Bishops More Welcoming To LGBT, But Not to Women

The surprisingly conciliatory tone regarding gay Catholics in the working document for the family synod released yesterday is being described by some as an “earthquake” and “revolutionary.” But it’s not so much the content that’s groundbreaking—it’s the fact that the church is admitting that yes, on hot-button issues it can evolve, something it has denied for the past 35 years.

Let’s face it, in admitting that “[h]omosexuals have gifts and qualities to offer the Christian community” and that same-sex unions offer “mutual aid to the point of sacrifice” that “constitutes a precious support in the life of the partners,” the leaders of the Catholic Church have more or less caught up to where the culture was in about 1997, when Ellen DeGeneres became the first openly gay character in a TV show and the news of her coming out was big enough to warrant the cover of Time magazine. The following year, “Will & Grace” debuted and mainstream America began its rapid evolution in its acceptance of both homosexuality and eventually same-sex marriage.

And this truly is a case where change at the top comes long after the grassroots. Many congregations have welcomed LGBT Catholics for years. Gay Catholics also teach openly at many Catholic schools; it’s only when they marry that their sexual orientation becomes a problem. And Catholics have been at the forefront of acceptance of same-sex partnerships since the early 2000s; by 2010, 62% of Catholics considered gay and lesbian relations “morally acceptable.”

The new language is nonetheless a welcome change for LGBT Catholics, who obviously weren’t thrilled at being referred to as “intrinsically disordered,” though that does remain the official doctrine of the church. “That positive language is more affirming and will give many people hope. It is much more respectful, and offers a sense of welcome that LGBT people have been seeking for decades,” said Marianne Duddy-Burke of DignityUSA.

It’s also somewhat miraculous that there was enough agreement amongst the bishops on the more welcoming language, despite the presence of obvious holdouts like Cardinal Raymond Burke. In response to the story of a long-married Catholic couple who had reportedly moved the bishops with their story about friends who welcomed their gay son and his partner home for Christmas, Burke told LifeSiteNews that children shouldn’t be exposed to “profoundly disordered” relationships:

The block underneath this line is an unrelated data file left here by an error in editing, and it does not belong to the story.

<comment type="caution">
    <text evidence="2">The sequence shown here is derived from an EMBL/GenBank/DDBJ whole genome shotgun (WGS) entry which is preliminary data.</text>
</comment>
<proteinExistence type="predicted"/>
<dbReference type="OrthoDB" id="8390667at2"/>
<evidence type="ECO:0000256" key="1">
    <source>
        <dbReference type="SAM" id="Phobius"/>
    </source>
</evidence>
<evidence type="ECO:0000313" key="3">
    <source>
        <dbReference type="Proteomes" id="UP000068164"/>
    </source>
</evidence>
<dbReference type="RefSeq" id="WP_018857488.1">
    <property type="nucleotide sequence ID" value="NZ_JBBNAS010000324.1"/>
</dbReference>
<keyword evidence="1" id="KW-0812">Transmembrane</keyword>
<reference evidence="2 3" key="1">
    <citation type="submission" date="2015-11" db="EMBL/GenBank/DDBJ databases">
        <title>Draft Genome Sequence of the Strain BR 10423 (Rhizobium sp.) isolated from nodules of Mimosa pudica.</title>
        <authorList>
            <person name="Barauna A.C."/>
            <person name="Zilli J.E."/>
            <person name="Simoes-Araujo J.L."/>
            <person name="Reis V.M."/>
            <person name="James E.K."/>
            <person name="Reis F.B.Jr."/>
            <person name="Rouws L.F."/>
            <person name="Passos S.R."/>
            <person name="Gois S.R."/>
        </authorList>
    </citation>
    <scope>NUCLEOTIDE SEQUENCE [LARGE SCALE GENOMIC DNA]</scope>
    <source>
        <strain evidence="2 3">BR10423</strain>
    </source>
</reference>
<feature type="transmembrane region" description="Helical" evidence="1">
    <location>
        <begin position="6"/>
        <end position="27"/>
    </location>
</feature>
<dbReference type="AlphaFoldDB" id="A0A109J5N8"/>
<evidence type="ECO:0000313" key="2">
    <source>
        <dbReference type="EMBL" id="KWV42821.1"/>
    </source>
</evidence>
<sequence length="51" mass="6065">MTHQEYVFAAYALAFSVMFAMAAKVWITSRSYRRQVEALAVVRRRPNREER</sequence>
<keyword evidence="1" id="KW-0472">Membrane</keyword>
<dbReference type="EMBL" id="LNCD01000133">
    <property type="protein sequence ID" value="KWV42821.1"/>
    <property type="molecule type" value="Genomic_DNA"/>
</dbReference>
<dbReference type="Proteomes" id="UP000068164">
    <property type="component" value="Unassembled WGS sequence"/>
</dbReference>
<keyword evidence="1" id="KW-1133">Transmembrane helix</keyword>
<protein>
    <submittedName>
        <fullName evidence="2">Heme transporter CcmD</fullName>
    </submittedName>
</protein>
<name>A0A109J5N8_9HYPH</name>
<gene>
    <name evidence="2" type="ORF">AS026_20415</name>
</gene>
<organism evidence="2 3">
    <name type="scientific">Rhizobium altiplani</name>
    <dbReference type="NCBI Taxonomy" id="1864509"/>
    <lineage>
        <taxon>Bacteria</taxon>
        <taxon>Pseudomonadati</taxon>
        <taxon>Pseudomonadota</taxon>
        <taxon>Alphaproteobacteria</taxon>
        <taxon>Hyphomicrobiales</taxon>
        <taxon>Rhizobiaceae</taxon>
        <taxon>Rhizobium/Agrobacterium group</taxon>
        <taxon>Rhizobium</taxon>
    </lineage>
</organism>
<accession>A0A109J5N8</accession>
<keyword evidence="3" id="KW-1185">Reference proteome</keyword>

We wouldn’t, if it were another kind of relationship — something that was profoundly disordered and harmful — we wouldn’t expose our children to that relationship, to the direct experience of it. And neither should we do it in the context of a family member who not only suffers from same-sex attraction, but who has chosen to live out that attraction, to act upon it, committing acts which are always and everywhere wrong, evil.

By contrast to the church’s more progressive tone on LGBT issues, and its candid acknowledgement that cohabitation and civil unions are here to stay and shouldn’t necessarily disqualify Catholics from participation in church life, it remains firmly stuck in the past on contraception.

The document reaffirms the importance of the teaching of Humanae Vitae that “[b]eing open to life is an intrinsic requirement of married love.” And while it acknowledges the importance of “a realistic language that is able to start from listening to people,” it quickly falls back on the old formulation that Catholics just need “appropriate teaching regarding natural methods” to jump on the natural family planning bandwagon.

Despite Pope Francis’ admonishment to the bishops to speak openly at the synod, the outcome regarding contraception was a foregone conclusion. Many of the couples invited to address the bishops were advocates of natural family planning—just like in 1964, during the Papal Birth Control Commission. The difference is, in 1964, the Catholic couples were light years ahead of the bishops in their attitudes about contraception. Altough they had been selected because they were members of conservative family organizations, they told the bishops that natural family planning didn’t work and put extraordinary strain on marriages.

This time, however, the couples told the bishops exactly what they wanted to hear: that natural family planning was a wonderful thing and that Catholics didn’t really understand the beauty of how obsessively charting a woman’s monthly cycle could bring couples closer together.

This isn’t surprising. As Thomas Reese noted in the National Catholic Reporter, most of the lay auditors to the synod were married Catholic couples who were “employees of the Catholic church or heads of Catholic organizations, including natural family planning organizations” and weren’t “representative of Catholics at large.” The wife in the couple who testified to the bishops about the beauty of NFP is on the U.S. Bishops’ Natural Family Planning Advisory Board.

Where were the couples who talked about the extraordinary juggling act that families face today trying to manage even two children while working and maintaining a home and what an additional unplanned pregnancy might mean to them? Where was the woman talking about the delicate dance of fertility management for someone whose window for having a family falls sometime between when the last grad school loan is paid off and the first gray hairs appear?

Even as they take tentative steps to welcome gay Catholics, the bishops retain the old formulation that women who want to plan their families with a high degree of certainty are doing something fundamentally illicit. When it comes to women and sex, they hear only what they want to hear.